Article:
You know Luke 15. It’s the chapter where Jesus tells three parables: the shepherd who searched for the lost sheep until he found it, the woman who searched for the lost coin until she found it, and the prodigal son.
How often do we hear the parable of the prodigal son dissected apart from the rest of the chapter? Way too often. It’s better understood in the context of the chapter.
The beginning of chapter 15 introduces the scene. As the lowlifes of the day – the tax collectors and sinners – were drawn to Jesus and his message, the protectors of religious law – the Pharisees and Scribes – were complaining: "This fellow welcomes sinners and eats with them." (Luke 15:2)
Jesus responded to their grumbling with three parables. His third parable, the familiar story about the prodigal son, ends with the older brother complaining because his father welcomed the wayward brother and prepared a feast for him. In other words, the father welcomed the sinner and ate with him.
Somehow it doesn’t seem fair that the wayward should get better treatment than the loyal. But if we examine Luke’s context, we see a strong parallel between the older son and the Pharisees. In holding the line on tradition and law, both had lost sight of relationship.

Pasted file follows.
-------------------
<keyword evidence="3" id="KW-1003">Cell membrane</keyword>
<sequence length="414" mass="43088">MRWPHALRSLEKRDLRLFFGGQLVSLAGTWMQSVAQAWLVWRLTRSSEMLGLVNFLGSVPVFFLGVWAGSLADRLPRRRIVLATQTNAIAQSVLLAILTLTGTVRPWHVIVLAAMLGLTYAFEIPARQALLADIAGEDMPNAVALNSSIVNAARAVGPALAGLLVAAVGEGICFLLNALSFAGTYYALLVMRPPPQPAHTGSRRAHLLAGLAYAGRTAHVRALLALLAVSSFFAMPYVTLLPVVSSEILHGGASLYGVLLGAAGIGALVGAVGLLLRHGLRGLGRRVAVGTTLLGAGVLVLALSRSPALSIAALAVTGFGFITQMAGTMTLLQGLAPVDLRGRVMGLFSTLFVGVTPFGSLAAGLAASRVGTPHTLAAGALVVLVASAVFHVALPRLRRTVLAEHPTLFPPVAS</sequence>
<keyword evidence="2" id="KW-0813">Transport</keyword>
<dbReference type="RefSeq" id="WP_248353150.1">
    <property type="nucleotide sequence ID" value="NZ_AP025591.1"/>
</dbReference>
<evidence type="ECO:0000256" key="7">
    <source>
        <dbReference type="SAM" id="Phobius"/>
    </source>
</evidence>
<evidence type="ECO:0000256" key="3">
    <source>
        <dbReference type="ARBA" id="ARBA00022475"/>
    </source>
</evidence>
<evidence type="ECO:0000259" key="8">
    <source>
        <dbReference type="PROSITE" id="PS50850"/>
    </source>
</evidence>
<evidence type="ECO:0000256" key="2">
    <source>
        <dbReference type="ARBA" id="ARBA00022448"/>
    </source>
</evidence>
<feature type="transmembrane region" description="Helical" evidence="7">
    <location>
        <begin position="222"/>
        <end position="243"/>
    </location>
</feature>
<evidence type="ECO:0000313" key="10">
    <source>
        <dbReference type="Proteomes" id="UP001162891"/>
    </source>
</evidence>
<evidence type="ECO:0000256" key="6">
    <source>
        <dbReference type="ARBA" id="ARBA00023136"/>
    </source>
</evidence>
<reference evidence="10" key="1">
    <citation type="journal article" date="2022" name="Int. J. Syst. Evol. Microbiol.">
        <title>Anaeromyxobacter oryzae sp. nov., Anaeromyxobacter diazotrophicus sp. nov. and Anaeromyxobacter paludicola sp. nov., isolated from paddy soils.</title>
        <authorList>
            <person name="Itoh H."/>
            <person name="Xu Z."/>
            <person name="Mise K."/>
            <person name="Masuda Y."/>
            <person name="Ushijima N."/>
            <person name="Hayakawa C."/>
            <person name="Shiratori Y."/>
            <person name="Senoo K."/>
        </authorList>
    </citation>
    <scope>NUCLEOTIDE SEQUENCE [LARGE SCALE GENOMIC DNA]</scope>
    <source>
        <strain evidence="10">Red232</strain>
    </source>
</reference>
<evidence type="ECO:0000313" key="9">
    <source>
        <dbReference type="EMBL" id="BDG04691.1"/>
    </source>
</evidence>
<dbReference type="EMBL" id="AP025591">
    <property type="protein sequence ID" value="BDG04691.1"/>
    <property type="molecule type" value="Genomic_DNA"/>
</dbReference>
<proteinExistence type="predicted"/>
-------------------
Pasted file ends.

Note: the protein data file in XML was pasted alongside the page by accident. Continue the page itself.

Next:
Jesus explained at the end of the chapter: “But we had to celebrate and rejoice, because this brother of yours was dead and has come to life; he was lost and has been found." (Luke 15:32)
While the Pharisees grumbled at the unworthiness of sinners and tax collectors, Jesus’ outlook was of celebration: they were lost and have now been found.
How should we relate to “sinners”? With pursuit and a party.
There will be more joy in heaven over one sinner who repents than over ninety-nine righteous persons who need no repentance.